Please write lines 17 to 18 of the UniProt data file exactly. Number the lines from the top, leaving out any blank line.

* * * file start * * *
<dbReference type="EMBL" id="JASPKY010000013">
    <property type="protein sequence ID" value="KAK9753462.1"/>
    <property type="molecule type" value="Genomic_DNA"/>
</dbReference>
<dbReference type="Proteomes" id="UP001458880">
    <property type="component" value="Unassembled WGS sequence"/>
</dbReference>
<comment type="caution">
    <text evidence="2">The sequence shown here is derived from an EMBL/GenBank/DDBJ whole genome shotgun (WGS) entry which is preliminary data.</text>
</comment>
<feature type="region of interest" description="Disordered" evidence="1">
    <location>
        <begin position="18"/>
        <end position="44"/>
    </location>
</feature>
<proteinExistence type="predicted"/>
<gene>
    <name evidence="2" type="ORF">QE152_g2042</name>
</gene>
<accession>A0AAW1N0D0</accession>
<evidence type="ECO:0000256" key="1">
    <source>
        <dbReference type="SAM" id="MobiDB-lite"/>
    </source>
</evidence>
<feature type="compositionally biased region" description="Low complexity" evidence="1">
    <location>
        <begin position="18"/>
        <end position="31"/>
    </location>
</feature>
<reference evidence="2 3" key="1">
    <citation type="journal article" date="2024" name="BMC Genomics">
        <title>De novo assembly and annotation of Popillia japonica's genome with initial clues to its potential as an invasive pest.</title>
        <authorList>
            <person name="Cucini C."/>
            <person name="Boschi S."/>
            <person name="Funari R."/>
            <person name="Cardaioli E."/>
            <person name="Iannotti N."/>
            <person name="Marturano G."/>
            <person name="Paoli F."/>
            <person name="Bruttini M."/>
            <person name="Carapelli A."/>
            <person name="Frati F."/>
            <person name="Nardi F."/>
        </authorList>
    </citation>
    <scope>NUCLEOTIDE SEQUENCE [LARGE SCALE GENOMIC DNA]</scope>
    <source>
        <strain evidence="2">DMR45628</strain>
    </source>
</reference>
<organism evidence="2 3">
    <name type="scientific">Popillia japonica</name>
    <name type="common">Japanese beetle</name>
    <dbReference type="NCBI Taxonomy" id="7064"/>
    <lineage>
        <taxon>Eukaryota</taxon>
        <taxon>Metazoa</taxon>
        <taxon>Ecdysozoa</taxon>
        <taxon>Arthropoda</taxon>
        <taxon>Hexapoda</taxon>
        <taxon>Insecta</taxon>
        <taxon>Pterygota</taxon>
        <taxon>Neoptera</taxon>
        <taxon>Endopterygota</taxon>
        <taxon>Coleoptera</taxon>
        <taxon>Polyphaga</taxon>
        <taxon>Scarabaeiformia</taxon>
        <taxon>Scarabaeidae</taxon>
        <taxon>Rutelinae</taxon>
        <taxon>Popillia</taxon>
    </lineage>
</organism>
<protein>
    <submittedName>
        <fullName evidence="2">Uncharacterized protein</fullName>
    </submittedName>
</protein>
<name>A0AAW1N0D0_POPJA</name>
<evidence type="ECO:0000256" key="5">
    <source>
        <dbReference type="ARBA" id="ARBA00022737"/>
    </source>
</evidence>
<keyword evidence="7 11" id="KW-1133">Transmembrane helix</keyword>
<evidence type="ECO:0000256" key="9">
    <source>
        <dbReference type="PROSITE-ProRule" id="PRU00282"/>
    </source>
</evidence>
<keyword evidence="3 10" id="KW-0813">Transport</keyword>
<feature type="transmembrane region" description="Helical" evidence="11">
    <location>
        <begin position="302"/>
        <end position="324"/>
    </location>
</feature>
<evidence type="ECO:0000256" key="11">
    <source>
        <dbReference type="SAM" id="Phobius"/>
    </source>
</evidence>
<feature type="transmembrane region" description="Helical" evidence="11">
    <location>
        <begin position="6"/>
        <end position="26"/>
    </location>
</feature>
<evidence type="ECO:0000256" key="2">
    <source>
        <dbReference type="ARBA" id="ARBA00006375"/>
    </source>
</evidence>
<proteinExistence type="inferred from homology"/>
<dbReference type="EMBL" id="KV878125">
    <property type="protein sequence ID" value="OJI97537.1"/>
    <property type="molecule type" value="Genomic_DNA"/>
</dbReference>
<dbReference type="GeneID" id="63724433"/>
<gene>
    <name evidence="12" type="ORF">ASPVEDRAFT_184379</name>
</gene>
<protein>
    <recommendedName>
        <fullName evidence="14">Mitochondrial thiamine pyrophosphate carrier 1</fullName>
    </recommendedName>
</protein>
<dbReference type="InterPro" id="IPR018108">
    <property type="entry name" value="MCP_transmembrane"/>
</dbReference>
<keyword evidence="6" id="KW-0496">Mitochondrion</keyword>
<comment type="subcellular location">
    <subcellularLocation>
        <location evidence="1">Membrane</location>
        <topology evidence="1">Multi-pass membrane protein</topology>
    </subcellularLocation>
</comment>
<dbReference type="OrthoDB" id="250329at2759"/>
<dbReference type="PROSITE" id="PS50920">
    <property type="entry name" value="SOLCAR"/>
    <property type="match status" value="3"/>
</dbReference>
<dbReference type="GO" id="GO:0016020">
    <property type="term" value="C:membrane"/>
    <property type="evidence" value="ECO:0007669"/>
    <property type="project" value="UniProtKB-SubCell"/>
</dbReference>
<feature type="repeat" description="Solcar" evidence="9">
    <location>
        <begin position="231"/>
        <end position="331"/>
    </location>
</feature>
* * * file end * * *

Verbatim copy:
<proteinExistence type="predicted"/>
<gene>